As the City of St. Charles celebrates its 185th Anniversary year, this month we are focusing on our City’s connections to the Civil War.
- In the mid-1800s, St. Charles was only a community of less than 500 families. However, it was a community of passionate unionists. The 8th and 7th Illinois Cavalry and the 52nd, 127th, and 141st Infantry were filled with 450 boys and men from St. Charles. From start to finish, our residents were ready to participate.
- ‘Rallying to the flag’ was one of our contributions, but the City also housed a major Illinois Civil War training camp. In 1861 and through 1864, Camp Kane was created. Later this area would become Langum Park.
- Camp Kane was a training facility first for the 8th Illinois Cavalry, and later for the 17th Illinois Cavalry. More than 2,000 men who would join the war effort were trained here. Of these 2,000, 194 were killed in action or died from disease/accident, 185 were wounded, and 5 died in Confederate prisons.
- Pictured are line drawings of Camp Kane and the Jones Law Office, and a photo of the Jones Law Office today. While the building has been moved from its original location, it has been preserved to this day by the efforts of the Thornapple Questers.
Pictured is Jones law office which was moved to Langum Park. Originally it was on Main Street. It is thought that Jones’ office was used as a recruiting office or jail for deserters.
- St. Charles’ John Franklin Farnsworth was a lawyer, congressman, and supporter of the anti-slavery movement. He asked President Lincoln for permission to raise a cavalry troop of 1,200 men in Illinois. In September1861, most of his men had arrived to form the Eighth Cavalry Regiment at Camp Kane.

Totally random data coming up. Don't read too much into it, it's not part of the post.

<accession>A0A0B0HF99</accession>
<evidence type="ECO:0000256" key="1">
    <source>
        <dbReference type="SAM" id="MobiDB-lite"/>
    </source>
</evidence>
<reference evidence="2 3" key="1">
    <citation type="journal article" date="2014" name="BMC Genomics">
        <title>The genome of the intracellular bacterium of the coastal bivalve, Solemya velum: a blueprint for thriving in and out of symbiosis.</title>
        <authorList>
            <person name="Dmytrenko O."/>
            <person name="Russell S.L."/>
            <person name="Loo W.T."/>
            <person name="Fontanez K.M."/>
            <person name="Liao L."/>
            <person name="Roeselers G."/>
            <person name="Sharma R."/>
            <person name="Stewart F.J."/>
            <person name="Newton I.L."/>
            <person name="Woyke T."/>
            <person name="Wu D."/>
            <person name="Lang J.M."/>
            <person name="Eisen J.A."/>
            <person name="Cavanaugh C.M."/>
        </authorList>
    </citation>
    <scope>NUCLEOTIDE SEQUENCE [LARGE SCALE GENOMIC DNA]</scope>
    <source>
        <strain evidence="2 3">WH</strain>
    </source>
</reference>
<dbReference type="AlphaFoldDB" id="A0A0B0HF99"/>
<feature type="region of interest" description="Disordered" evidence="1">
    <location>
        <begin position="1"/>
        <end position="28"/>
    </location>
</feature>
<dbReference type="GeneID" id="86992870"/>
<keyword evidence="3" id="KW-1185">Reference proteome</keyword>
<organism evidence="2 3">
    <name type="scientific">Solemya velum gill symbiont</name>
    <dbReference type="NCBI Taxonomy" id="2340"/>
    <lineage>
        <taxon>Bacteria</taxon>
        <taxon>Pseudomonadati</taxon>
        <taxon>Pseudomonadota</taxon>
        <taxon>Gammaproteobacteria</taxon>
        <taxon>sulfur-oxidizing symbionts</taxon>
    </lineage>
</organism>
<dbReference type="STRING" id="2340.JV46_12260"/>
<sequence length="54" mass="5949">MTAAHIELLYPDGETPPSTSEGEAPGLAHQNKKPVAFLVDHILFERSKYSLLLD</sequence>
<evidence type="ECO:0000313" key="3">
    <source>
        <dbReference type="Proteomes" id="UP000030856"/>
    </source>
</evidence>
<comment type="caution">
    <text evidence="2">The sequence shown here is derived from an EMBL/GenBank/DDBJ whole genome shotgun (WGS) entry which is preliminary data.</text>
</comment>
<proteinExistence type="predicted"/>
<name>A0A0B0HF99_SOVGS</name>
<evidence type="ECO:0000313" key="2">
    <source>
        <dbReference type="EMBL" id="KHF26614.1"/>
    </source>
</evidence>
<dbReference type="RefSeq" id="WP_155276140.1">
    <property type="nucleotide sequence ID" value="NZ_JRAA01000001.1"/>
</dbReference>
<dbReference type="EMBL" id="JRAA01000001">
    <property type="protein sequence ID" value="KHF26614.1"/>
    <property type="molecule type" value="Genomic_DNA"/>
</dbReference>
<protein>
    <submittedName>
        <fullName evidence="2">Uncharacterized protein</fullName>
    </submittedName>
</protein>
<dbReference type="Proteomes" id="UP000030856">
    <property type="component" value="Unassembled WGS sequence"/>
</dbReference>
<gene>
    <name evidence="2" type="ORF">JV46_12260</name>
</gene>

- His nephew, Elon Farnsworth, also joined the Regimentas a first lieutenant.
- The women of St. Charles gave members of the military boxes of bandages and old linens to take with them into battle.
- According to Lt. Col. Abner Hard, “Of the 200 regiments of brave and loyal troops that Illinois sent out to battle in the war of the great rebellion, none had a more brilliant career or shed a brighter light upon the State of the Nation than the Eighth Illinois Cavalry. No regiment was made up of a better class of men, mentally, morally, or physically than the Eighth.”
- Local drugstore owner J.S. Van Patten supplied rations to the regiment for 16 cents each. In the entire Union army, the regiment became known as the best fed, best equipped, least expensively maintained, and one of the most quickly prepared.
- Not only did St. Charles have several brave and courageous soldiers, but it also had a brave and courageous horse. Charley was a cavalry horse in 1861 that was ridden in service for four years.
Photograph of John F. Farnsworth courtesy of Library of Congress. All other photographs courtesy of the St. Charles History Museum. Information provided by the St. Charles History Museum.